The process of building memory involves three components: the senses, short-term memory and long-term memory. Information is received through and briefly held for a few seconds in the senses. This information is quickly lost if it’s not attended to. Attention is a mentally demanding process that chooses between relevant and irrelevant information. Sensory memory is information received by our senses, visual sensory and auditory sensory memories. Short-term or working memory is a mental storage space, which can store five to nine pieces of information at any one time. Long-term memory is the part of the memory system containing large amounts of data.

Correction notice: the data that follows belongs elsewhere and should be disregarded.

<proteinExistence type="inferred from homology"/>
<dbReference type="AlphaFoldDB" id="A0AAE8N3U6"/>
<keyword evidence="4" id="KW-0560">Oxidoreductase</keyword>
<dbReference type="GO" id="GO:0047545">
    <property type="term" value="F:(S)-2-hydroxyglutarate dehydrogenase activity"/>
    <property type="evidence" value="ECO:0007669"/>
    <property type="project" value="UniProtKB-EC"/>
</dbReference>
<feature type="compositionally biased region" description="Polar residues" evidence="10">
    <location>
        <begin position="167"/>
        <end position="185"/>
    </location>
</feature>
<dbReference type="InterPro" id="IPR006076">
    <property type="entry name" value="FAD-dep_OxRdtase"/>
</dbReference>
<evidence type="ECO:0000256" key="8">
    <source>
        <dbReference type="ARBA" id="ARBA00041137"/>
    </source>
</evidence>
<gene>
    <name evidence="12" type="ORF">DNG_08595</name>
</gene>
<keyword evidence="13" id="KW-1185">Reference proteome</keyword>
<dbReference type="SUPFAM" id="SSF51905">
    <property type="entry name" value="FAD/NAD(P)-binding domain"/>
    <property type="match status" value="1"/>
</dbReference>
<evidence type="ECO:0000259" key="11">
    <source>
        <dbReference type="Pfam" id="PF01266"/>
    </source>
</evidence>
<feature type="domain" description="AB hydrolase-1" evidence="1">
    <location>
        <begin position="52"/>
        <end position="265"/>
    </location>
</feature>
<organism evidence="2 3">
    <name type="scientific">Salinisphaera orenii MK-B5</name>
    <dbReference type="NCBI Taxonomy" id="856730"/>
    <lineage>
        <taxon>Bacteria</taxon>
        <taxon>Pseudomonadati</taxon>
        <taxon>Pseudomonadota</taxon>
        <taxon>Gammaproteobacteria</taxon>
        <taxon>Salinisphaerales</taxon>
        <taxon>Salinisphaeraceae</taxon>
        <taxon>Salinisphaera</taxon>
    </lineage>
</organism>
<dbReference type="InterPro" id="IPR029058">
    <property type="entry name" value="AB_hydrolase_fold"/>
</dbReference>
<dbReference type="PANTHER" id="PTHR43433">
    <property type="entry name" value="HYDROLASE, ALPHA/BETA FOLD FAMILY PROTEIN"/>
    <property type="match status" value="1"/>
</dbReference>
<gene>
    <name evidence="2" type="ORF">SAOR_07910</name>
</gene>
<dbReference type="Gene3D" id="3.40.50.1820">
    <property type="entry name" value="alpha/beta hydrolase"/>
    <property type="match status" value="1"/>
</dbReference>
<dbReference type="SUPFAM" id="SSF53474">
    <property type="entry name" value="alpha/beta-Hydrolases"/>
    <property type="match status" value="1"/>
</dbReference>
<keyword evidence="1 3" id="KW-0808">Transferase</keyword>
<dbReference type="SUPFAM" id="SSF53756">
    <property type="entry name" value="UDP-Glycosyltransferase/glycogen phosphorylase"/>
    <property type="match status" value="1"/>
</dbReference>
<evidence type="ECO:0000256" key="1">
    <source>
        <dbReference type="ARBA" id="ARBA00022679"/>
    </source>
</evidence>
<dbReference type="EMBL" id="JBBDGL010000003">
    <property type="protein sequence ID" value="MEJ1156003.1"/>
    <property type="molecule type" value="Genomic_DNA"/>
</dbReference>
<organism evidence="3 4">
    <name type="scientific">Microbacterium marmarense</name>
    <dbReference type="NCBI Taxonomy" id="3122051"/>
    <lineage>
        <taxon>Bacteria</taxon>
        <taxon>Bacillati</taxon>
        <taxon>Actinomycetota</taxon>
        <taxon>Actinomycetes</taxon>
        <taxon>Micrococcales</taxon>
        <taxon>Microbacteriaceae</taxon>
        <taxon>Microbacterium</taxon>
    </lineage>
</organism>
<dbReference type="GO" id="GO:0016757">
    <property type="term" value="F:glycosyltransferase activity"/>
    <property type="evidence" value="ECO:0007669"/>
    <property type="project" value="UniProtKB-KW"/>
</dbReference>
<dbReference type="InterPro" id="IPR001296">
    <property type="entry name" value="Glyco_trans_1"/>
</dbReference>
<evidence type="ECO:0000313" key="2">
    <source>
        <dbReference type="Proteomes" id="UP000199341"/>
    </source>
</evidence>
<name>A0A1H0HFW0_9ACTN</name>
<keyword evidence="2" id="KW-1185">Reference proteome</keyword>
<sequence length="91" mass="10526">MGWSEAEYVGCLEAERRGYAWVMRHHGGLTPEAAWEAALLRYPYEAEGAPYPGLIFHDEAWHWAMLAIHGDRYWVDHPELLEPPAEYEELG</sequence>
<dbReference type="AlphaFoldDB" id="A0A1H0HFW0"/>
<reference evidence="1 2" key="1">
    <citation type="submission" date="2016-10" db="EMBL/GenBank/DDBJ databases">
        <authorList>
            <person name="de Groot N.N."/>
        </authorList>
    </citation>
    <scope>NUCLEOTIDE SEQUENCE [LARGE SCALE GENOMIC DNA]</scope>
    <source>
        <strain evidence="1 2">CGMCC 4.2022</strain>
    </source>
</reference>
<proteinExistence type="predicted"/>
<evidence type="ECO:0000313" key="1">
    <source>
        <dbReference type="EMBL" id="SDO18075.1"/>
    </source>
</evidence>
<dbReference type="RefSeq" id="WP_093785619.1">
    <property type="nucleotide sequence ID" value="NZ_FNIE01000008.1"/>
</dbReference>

The working memory can be described as our ‘mental workspace’. We receive information through sensory stimuli; the information is processed in the working memory, and then stored in the long-term memory. The ‘mental workspace’ has a limited capacity, and is used for cognitive tasks such as comprehension, learning and reasoning. In order for students to actively engage in learning connections between prior knowledge... [continues]
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